DTN.ORG Home DTN.ORG User's Guide Search DTN.ORG Complete Database Contact DTN.ORG Officials Moonbat Central


According to a 2007 study by the Pew Research Center, Muslims constitute 0.6% of the U.S. adult population. This figure, which projects to 1.4 million Muslims aged 18 or older, is similar to an independent estimate of 1.5 million by Pew Hispanic Center demographer Jeffrey Passel. Passel’s model further estimates that there are approximately 850,000 Muslim Americans under the age of 18 – bringing the total number of Muslims nationwide to 2.35 million. Researchers generally concede, however, that methodological limitations make it impossible to know for certain how many Muslims are living in the United States. Indeed, numerous studies have produced widely varying estimates.

In 2001, for instance, the American Religious Identification Survey estimated that there were approximately 1.1 million adult Muslims in the U.S.  The 2005 Britannica Book of the Year placed the figure at 4.7 million. At the upper end of the spectrum was a 2001 Hartford Institute for Religious Research survey – sponsored by the Council on American-Islamic Relations – which attempted to identify every mosque in the U.S. and then questioned leaders from a representative sample of those mosques about the number of worshippers associated with each one. Based on their conclusion that some 2 million Muslims in the U.S. were involved in some way with a mosque, the authors surmised that “estimates of a total Muslim population of 6-7 million in America seem reasonable.” Several other leading Muslim advocacy groups have likewise cited estimates of 6 to 7 million, or more.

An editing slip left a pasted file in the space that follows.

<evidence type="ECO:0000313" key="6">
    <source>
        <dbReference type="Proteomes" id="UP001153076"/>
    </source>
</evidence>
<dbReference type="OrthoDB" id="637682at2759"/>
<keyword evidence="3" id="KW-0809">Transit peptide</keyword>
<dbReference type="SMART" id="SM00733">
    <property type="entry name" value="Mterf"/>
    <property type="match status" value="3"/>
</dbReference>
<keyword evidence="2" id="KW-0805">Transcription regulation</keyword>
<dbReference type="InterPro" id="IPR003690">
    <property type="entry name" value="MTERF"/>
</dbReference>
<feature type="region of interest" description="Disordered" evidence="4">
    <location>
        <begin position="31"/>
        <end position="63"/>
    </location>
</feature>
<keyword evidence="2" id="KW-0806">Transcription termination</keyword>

In the United States today, Islam is growing with particular speed among native-born blacks. Pew reports that of all Muslim Americans surveyed, 38% describe themselves as white, 26% as black, 20% as Asian, and 16% as “other” or “mixed race.” Foreign-born Muslims are 44% white, 28% Asian, 18% “mixed” or “other,” and just 10% black. By comparison, a 56% majority of native-born Muslims are black, 31% are white, and just 2% describe themselves as Asian. Because disproportionate numbers of black converts to Islam are people who feel alienated from -- and resentful toward -- mainstream American culture, this trend has profound implications for the future of race relations and domestic tranquility in the United States.



How Elijah Muhammad Won
By Daniel Pipes
June 2000
The Threat of the Nation of Islam to African-American Churches
By Sergeant Sam Smith
Black America, Prisons, and Radical Islam
By the Center for Islamic Pluralism
September 2008


African Americans Going Back to Their Roots: Islam


* Radical Islam and U.S. / European Prisons

Click here to view a sample Profile.

Since Feb 14, 2005 --Hits: 61,630,061 --Visitors: 7,024,052

Copyright 2003-2015 : DiscoverTheNetworks.org